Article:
Now, you can use this information to shape your current role and find ways of developing your skills. Alternatively, you may need to invest some of your free time in additional training.
Whatever the specifics of your situation, you have a clear sense of destination and the framework of a map that will take you there. Nonetheless, the map remains flexible enough for you to change course if your preferences evolve.
Another benefit of this approach is that it gives you a sense of perspective when you’re having a bad day or week.
When you’re frustrated by your immediate circumstances or you don’t like your manager, it’s tempting to resign and look for another job. Millennials, in particular, are very willing to change jobs when they are dissatisfied.
Having a career plan helps you to see the bigger picture and recognize when temporary irritation is a price worth paying to develop the competencies necessary to open the doors to better opportunities.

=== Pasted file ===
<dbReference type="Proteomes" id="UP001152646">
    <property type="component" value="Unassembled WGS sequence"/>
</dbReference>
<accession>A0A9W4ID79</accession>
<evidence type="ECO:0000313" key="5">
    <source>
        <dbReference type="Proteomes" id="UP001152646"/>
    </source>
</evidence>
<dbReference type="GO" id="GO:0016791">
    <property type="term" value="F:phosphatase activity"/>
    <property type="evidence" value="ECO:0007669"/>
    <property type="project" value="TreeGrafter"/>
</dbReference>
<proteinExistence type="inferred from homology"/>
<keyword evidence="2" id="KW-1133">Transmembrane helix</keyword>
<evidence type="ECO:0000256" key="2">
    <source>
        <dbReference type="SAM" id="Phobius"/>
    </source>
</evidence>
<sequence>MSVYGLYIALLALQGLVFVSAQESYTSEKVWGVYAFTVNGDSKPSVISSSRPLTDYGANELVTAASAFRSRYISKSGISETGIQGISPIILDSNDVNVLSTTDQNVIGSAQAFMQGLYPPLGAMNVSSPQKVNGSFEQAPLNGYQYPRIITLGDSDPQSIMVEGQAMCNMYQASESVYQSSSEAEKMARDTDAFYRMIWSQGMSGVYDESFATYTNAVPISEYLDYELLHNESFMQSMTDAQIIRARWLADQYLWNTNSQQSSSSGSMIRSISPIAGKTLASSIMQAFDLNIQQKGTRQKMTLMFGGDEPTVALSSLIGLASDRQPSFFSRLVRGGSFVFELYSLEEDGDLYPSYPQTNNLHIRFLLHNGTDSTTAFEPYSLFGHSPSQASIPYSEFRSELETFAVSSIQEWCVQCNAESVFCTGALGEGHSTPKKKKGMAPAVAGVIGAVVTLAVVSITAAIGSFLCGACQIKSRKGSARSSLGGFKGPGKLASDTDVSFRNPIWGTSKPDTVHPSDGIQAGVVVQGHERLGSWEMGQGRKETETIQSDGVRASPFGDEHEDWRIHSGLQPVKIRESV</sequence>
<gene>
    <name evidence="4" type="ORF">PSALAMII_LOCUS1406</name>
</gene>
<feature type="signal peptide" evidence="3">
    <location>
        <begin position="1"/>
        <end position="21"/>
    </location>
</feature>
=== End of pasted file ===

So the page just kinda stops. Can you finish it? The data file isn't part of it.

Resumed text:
Why Is The Box Technique Perfect for Millennials?
As a rule, Millennials tend to be very confident. They believe in their abilities and they want to take on, and change, the world. That’s a wonderful attitude.
On the other hand, even the strongest self-confidence will be challenged by the realities of working life. There are many strong candidates for the best jobs, and employers want to trust that the people they hire are capable of doing an excellent job.
While candidates tend to be bullish and determined, employers are usually cautious and conservative.
This technique helps to break down the barriers standing between you and your ideal roles. It gives you a reason to approach managers, and people already doing the jobs you aspire to, ask for their advice, and make a connection.